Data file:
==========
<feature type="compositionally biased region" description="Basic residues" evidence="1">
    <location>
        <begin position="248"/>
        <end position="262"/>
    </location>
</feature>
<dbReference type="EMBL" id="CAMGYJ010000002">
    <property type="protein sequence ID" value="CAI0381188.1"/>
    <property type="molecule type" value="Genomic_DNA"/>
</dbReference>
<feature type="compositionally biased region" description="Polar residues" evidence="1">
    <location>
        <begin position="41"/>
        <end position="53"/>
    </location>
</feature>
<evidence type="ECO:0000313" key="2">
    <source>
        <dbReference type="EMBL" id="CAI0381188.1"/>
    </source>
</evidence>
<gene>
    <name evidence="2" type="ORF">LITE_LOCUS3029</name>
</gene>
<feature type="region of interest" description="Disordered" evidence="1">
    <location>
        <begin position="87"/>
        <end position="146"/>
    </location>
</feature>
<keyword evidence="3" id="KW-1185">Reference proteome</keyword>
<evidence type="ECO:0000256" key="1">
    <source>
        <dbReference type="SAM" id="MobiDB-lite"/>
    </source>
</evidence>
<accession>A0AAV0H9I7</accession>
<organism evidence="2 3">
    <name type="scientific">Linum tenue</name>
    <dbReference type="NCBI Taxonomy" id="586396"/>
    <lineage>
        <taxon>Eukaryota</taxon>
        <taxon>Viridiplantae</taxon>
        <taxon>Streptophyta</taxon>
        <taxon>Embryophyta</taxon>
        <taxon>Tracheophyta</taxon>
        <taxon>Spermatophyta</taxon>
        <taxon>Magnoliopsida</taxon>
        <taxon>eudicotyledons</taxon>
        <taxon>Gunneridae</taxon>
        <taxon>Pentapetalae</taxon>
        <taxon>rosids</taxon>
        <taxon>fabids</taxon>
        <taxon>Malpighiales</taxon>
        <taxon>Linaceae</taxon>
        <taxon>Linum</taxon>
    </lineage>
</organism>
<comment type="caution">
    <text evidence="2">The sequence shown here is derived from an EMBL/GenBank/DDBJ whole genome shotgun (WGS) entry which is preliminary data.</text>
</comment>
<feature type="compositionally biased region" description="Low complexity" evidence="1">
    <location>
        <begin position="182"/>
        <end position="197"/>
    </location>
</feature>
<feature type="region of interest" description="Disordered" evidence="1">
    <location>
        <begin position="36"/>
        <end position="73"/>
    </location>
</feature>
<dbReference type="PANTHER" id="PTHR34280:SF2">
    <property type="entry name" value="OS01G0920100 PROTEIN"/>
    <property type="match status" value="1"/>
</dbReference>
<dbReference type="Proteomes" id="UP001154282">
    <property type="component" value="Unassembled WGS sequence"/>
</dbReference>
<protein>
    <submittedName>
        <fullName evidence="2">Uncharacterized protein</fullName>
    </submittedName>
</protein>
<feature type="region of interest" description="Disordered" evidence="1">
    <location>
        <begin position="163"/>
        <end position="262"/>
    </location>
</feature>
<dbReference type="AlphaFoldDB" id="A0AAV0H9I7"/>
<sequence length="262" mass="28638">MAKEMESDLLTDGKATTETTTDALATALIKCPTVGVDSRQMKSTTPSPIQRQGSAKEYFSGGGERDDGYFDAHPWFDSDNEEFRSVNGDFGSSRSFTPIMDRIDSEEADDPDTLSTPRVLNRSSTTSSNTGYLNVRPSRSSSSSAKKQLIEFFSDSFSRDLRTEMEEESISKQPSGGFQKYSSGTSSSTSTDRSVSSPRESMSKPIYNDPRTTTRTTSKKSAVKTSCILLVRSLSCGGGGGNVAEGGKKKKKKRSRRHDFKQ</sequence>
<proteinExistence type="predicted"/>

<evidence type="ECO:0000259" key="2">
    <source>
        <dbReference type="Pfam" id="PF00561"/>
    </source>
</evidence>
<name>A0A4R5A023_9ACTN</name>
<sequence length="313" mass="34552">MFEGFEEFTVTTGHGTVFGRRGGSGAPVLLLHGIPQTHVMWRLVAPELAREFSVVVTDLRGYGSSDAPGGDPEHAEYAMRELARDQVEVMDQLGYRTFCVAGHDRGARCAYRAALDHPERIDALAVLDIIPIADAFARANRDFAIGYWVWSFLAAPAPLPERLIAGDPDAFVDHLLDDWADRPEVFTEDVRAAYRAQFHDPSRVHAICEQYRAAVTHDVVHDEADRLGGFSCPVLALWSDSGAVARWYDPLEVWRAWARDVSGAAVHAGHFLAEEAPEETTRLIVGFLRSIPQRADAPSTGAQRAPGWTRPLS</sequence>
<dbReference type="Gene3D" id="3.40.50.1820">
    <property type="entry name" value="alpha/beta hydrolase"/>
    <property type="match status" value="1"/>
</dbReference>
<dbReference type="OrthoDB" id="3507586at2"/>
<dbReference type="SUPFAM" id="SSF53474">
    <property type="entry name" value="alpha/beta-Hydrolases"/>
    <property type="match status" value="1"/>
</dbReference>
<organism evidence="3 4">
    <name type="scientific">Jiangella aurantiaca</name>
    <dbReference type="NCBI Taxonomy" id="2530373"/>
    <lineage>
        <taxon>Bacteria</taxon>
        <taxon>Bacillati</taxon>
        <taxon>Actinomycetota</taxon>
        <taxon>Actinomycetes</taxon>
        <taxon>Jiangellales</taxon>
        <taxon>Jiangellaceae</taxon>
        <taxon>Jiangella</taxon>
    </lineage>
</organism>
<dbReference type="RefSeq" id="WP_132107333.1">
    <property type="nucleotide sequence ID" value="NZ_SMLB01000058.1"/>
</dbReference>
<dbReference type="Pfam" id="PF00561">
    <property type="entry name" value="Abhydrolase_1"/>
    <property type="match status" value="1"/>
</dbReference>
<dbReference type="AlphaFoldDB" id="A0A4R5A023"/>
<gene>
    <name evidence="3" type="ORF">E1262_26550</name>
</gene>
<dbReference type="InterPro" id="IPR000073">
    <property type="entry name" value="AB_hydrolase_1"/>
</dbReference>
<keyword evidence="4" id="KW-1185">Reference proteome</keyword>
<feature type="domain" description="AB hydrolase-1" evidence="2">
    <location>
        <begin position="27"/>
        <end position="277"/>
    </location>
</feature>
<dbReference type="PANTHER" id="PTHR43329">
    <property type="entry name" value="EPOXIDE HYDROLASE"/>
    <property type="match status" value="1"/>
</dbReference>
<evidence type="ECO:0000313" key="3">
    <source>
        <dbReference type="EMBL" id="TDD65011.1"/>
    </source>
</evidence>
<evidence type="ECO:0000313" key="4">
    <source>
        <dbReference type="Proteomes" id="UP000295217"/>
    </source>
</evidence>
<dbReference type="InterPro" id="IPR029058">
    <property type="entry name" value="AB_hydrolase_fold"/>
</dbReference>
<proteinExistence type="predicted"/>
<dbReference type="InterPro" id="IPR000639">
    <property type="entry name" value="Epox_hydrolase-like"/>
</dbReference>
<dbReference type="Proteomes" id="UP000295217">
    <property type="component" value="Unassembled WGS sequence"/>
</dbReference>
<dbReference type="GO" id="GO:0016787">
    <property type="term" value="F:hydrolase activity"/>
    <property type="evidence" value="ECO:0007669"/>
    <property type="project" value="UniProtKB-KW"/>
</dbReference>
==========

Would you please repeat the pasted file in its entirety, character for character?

<feature type="compositionally biased region" description="Basic residues" evidence="1">
    <location>
        <begin position="248"/>
        <end position="262"/>
    </location>
</feature>
<dbReference type="EMBL" id="CAMGYJ010000002">
    <property type="protein sequence ID" value="CAI0381188.1"/>
    <property type="molecule type" value="Genomic_DNA"/>
</dbReference>
<feature type="compositionally biased region" description="Polar residues" evidence="1">
    <location>
        <begin position="41"/>
        <end position="53"/>
    </location>
</feature>
<evidence type="ECO:0000313" key="2">
    <source>
        <dbReference type="EMBL" id="CAI0381188.1"/>
    </source>
</evidence>
<gene>
    <name evidence="2" type="ORF">LITE_LOCUS3029</name>
</gene>
<feature type="region of interest" description="Disordered" evidence="1">
    <location>
        <begin position="87"/>
        <end position="146"/>
    </location>
</feature>
<keyword evidence="3" id="KW-1185">Reference proteome</keyword>
<evidence type="ECO:0000256" key="1">
    <source>
        <dbReference type="SAM" id="MobiDB-lite"/>
    </source>
</evidence>
<accession>A0AAV0H9I7</accession>
<organism evidence="2 3">
    <name type="scientific">Linum tenue</name>
    <dbReference type="NCBI Taxonomy" id="586396"/>
    <lineage>
        <taxon>Eukaryota</taxon>
        <taxon>Viridiplantae</taxon>
        <taxon>Streptophyta</taxon>
        <taxon>Embryophyta</taxon>
        <taxon>Tracheophyta</taxon>
        <taxon>Spermatophyta</taxon>
        <taxon>Magnoliopsida</taxon>
        <taxon>eudicotyledons</taxon>
        <taxon>Gunneridae</taxon>
        <taxon>Pentapetalae</taxon>
        <taxon>rosids</taxon>
        <taxon>fabids</taxon>
        <taxon>Malpighiales</taxon>
        <taxon>Linaceae</taxon>
        <taxon>Linum</taxon>
    </lineage>
</organism>
<comment type="caution">
    <text evidence="2">The sequence shown here is derived from an EMBL/GenBank/DDBJ whole genome shotgun (WGS) entry which is preliminary data.</text>
</comment>
<feature type="compositionally biased region" description="Low complexity" evidence="1">
    <location>
        <begin position="182"/>
        <end position="197"/>
    </location>
</feature>
<feature type="region of interest" description="Disordered" evidence="1">
    <location>
        <begin position="36"/>
        <end position="73"/>
    </location>
</feature>
<dbReference type="PANTHER" id="PTHR34280:SF2">
    <property type="entry name" value="OS01G0920100 PROTEIN"/>
    <property type="match status" value="1"/>
</dbReference>
<dbReference type="Proteomes" id="UP001154282">
    <property type="component" value="Unassembled WGS sequence"/>
</dbReference>
<protein>
    <submittedName>
        <fullName evidence="2">Uncharacterized protein</fullName>
    </submittedName>
</protein>
<feature type="region of interest" description="Disordered" evidence="1">
    <location>
        <begin position="163"/>
        <end position="262"/>
    </location>
</feature>
<dbReference type="AlphaFoldDB" id="A0AAV0H9I7"/>
<sequence length="262" mass="28638">MAKEMESDLLTDGKATTETTTDALATALIKCPTVGVDSRQMKSTTPSPIQRQGSAKEYFSGGGERDDGYFDAHPWFDSDNEEFRSVNGDFGSSRSFTPIMDRIDSEEADDPDTLSTPRVLNRSSTTSSNTGYLNVRPSRSSSSSAKKQLIEFFSDSFSRDLRTEMEEESISKQPSGGFQKYSSGTSSSTSTDRSVSSPRESMSKPIYNDPRTTTRTTSKKSAVKTSCILLVRSLSCGGGGGNVAEGGKKKKKKRSRRHDFKQ</sequence>
<proteinExistence type="predicted"/>

<evidence type="ECO:0000259" key="2">
    <source>
        <dbReference type="Pfam" id="PF00561"/>
    </source>
</evidence>
<name>A0A4R5A023_9ACTN</name>
<sequence length="313" mass="34552">MFEGFEEFTVTTGHGTVFGRRGGSGAPVLLLHGIPQTHVMWRLVAPELAREFSVVVTDLRGYGSSDAPGGDPEHAEYAMRELARDQVEVMDQLGYRTFCVAGHDRGARCAYRAALDHPERIDALAVLDIIPIADAFARANRDFAIGYWVWSFLAAPAPLPERLIAGDPDAFVDHLLDDWADRPEVFTEDVRAAYRAQFHDPSRVHAICEQYRAAVTHDVVHDEADRLGGFSCPVLALWSDSGAVARWYDPLEVWRAWARDVSGAAVHAGHFLAEEAPEETTRLIVGFLRSIPQRADAPSTGAQRAPGWTRPLS</sequence>
<dbReference type="Gene3D" id="3.40.50.1820">
    <property type="entry name" value="alpha/beta hydrolase"/>
    <property type="match status" value="1"/>
</dbReference>
<dbReference type="OrthoDB" id="3507586at2"/>
<dbReference type="SUPFAM" id="SSF53474">
    <property type="entry name" value="alpha/beta-Hydrolases"/>
    <property type="match status" value="1"/>
</dbReference>
<organism evidence="3 4">
    <name type="scientific">Jiangella aurantiaca</name>
    <dbReference type="NCBI Taxonomy" id="2530373"/>
    <lineage>
        <taxon>Bacteria</taxon>
        <taxon>Bacillati</taxon>
        <taxon>Actinomycetota</taxon>
        <taxon>Actinomycetes</taxon>
        <taxon>Jiangellales</taxon>
        <taxon>Jiangellaceae</taxon>
        <taxon>Jiangella</taxon>
    </lineage>
</organism>
<dbReference type="RefSeq" id="WP_132107333.1">
    <property type="nucleotide sequence ID" value="NZ_SMLB01000058.1"/>
</dbReference>
<dbReference type="Pfam" id="PF00561">
    <property type="entry name" value="Abhydrolase_1"/>
    <property type="match status" value="1"/>
</dbReference>
<dbReference type="AlphaFoldDB" id="A0A4R5A023"/>
<gene>
    <name evidence="3" type="ORF">E1262_26550</name>
</gene>
<dbReference type="InterPro" id="IPR000073">
    <property type="entry name" value="AB_hydrolase_1"/>
</dbReference>
<keyword evidence="4" id="KW-1185">Reference proteome</keyword>
<feature type="domain" description="AB hydrolase-1" evidence="2">
    <location>
        <begin position="27"/>
        <end position="277"/>
    </location>
</feature>
<dbReference type="PANTHER" id="PTHR43329">
    <property type="entry name" value="EPOXIDE HYDROLASE"/>
    <property type="match status" value="1"/>
</dbReference>
<evidence type="ECO:0000313" key="3">
    <source>
        <dbReference type="EMBL" id="TDD65011.1"/>
    </source>
</evidence>
<evidence type="ECO:0000313" key="4">
    <source>
        <dbReference type="Proteomes" id="UP000295217"/>
    </source>
</evidence>
<dbReference type="InterPro" id="IPR029058">
    <property type="entry name" value="AB_hydrolase_fold"/>
</dbReference>
<proteinExistence type="predicted"/>
<dbReference type="InterPro" id="IPR000639">
    <property type="entry name" value="Epox_hydrolase-like"/>
</dbReference>
<dbReference type="Proteomes" id="UP000295217">
    <property type="component" value="Unassembled WGS sequence"/>
</dbReference>
<dbReference type="GO" id="GO:0016787">
    <property type="term" value="F:hydrolase activity"/>
    <property type="evidence" value="ECO:0007669"/>
    <property type="project" value="UniProtKB-KW"/>
</dbReference>